Wednesday, June 5, 2013

Not the ‘gates of hell,’ but worse

By Denis Murphy
Manila is not the “gates of hell” Dan Brown described in his latest novel “Inferno.” If anything, it is worse. Brown and observers like him see only the shell of poverty, the part of it that is visible from a car or from a walk on the edge of an urban poor area near their hotel. They don’t know the truly awful scenes in the heart of the slums and they don’t know the people. And most Filipinos have little more real knowledge of the slums than our foreign friends do.
Foreigners and most Filipinos lack an understanding of why the slums are here, how little is done to help the urban poor, and how much courage and self-sacrificing love exist in the slums. Cardinal Chito Tagle and Pope Francis have urged us to listen to one another as a precondition for understanding one another: To understand all is to forgive all.
Yes, in the slums there are pimps, men ready to kill for P500, drug lords, child prostitutes, parents who encourage their children to become prostitutes; there are drunks, lazy people, opportunists, violent husbands, vultures who prey on the weak, and all types of bad characters. There are, however, as I have experienced in my 43 years of work in the Tondo-Baseco slums, men and women, especially women, of near-heroic love and unselfishness.
I also believe there are embers of compassion in all our people, so that a gesture of concern by a decent government or an engaged Church, or a group of young people, can fan the embers into flame and into genuine concern for the very poor. Why worry about what Dan Brown or others say? We will be judged on what we do to help the poor who are there before us, as Jesus promised they always would be.
Let me give an example of what embers of compassion look like and how these can be fanned into life.  We were driving on Aurora Boulevard in front of St. Joseph’s Church last week when we saw coming toward us, against the traffic, an older man, a scavenger, pushing a kariton that was piled high with the stuff he had gathered during the night. On top of everything was a cardboard box turned upside down, and balancing on the box were two small puppies. The box tilted this way and that and the puppies looked around for help. The man, who seemed to be in his sixties, was smiling at the dogs and reassuring them they were safe, and perhaps for a few hours at least he was smiling at life itself. After all, he had finished work and had earned his P150 or P200 for the night. He was on his way to the junk shop to sell his stuff and then he would head home for breakfast and bed with his puppies.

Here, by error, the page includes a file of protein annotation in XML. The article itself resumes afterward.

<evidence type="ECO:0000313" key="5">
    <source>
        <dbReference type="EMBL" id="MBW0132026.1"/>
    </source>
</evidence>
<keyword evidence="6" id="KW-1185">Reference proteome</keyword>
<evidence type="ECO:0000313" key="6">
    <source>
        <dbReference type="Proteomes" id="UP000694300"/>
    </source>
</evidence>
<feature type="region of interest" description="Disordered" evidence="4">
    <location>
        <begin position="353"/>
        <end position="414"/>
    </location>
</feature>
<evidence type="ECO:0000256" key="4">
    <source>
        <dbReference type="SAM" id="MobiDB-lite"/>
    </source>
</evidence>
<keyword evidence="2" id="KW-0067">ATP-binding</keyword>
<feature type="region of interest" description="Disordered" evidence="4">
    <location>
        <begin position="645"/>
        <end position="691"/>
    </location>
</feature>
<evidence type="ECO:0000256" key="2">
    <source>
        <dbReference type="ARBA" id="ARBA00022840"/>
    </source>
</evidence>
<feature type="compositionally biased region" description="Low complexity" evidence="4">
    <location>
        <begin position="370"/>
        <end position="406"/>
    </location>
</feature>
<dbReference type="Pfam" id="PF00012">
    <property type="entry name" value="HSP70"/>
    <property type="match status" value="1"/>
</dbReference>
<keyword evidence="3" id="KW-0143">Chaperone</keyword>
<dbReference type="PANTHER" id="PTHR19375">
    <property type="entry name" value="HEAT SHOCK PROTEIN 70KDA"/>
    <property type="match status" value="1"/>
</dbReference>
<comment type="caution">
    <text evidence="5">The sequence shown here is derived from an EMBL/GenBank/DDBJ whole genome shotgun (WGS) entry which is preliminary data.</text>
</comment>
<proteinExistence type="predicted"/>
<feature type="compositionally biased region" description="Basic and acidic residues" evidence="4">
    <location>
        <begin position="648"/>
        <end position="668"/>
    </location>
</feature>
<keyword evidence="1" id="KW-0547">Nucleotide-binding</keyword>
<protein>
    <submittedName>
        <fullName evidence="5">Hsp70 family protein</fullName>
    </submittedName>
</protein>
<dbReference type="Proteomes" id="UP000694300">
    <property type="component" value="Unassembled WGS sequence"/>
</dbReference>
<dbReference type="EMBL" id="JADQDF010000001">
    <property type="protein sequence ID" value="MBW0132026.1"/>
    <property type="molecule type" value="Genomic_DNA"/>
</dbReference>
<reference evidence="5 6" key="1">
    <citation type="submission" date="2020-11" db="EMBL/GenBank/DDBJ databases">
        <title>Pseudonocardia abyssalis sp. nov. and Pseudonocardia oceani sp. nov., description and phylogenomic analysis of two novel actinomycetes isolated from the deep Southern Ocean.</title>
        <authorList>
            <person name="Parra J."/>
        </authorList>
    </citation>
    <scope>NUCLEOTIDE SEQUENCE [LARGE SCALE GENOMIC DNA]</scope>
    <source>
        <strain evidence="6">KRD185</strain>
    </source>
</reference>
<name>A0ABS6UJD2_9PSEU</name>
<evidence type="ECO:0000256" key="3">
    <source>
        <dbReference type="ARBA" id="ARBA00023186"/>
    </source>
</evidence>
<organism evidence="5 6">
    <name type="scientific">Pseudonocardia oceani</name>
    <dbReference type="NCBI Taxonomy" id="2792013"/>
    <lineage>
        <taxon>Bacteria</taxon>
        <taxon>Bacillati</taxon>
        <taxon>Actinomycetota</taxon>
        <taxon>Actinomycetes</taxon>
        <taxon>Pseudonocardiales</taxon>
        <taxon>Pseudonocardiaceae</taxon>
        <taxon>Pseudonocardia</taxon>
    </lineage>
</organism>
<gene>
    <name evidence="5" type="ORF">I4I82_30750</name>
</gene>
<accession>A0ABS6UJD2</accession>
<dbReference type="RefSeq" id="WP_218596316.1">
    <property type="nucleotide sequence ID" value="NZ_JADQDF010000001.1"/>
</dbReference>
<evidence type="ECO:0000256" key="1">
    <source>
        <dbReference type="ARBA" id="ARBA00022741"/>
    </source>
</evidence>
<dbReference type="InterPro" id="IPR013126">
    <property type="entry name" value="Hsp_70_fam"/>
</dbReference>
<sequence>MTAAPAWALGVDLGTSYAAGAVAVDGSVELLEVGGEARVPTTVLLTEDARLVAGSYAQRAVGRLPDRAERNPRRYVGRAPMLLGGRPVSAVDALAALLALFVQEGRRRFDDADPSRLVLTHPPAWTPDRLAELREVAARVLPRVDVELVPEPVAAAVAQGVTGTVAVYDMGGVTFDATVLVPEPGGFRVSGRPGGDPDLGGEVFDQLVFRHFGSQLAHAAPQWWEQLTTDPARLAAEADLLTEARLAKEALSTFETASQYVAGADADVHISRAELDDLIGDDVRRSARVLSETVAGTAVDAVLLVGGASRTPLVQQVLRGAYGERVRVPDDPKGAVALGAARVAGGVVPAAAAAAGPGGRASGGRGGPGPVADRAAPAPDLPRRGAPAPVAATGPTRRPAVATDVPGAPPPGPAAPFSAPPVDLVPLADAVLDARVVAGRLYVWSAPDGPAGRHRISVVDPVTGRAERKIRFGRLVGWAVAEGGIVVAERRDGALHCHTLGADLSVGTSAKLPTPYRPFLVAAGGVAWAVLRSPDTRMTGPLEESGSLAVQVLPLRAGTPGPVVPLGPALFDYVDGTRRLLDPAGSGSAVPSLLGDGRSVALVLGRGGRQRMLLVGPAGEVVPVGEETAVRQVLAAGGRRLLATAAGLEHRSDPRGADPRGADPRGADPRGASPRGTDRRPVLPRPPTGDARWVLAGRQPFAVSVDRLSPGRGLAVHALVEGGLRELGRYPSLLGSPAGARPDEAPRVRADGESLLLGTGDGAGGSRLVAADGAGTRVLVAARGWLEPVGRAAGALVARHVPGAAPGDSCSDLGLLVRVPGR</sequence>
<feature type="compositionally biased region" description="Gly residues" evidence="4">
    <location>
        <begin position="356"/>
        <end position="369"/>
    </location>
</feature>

Then something remarkable happened: None of the drivers around us blew their horns at the man for coming against traffic and slowing them up in the rush hour. Ordinarily, these same drivers would be furious at a wrong-way driver. People have been shot for blocking traffic. Here no one was angry. They sympathized with the old man. Compassion was still alive.
Maybe the drivers liked the old man’s self-reliance and jaunty air in the face of poverty and old age. Maybe they liked his affection for the puppies. Whatever the reason, the drivers saw him as a good man in need of help. If there were a program for the old man, they would readily have signed on.
Let the old man stand as a symbol for the urban poor and the rural landless poor and the tribal people hustled out of their land by mining companies and others. The job of the government, the Church and ourselves, I believe, is to awaken the interest of all people in the poor of the country. Like the old man, most of the poor are decent, interesting people.
The poor need help. No one escapes poverty by himself or herself. Not Batman, Superman, or even the Irish superhero Finn McCool, who is so strong he can lift himself up by the scruff of his neck, can manage to get out of poverty unaided.
What might a program for the old scavengers and people like him be? We should note, first of all, that if he has a home, he is fortunate. There are hundreds of scavenger-families who sleep at night in or alongside their kariton. Let us talk about what can be done for them. At night they pull their wagons up on the sidewalk wherever they can and huddle together for the night, more like people in the Tabon Caves 50,000 years ago than residents of a modern city. They are liable to be beaten or robbed, or rousted by the police or by security guards, or well-off people who fear the presence of homeless people.
Suppose we set up camps around the city where the poor scavengers can come at night, where they will have water and be safe, where perhaps a medical person can examine the sick and the children can get a bite to eat, and maybe some tutoring. Can Ateneo de Manila University, Miriam College and the University of the Philippines open their parking lots at night to the kariton of the poor and homeless? The security guards are already in the schools to keep an eye on things. The homeless people will be safe and will leave in the early morning.
The schools can become homes of peace and compassion for the hundreds of young and old people who are literally homeless in the Cubao area.
What must be done?
Denis Murphy works with the Urban Poor Associates (

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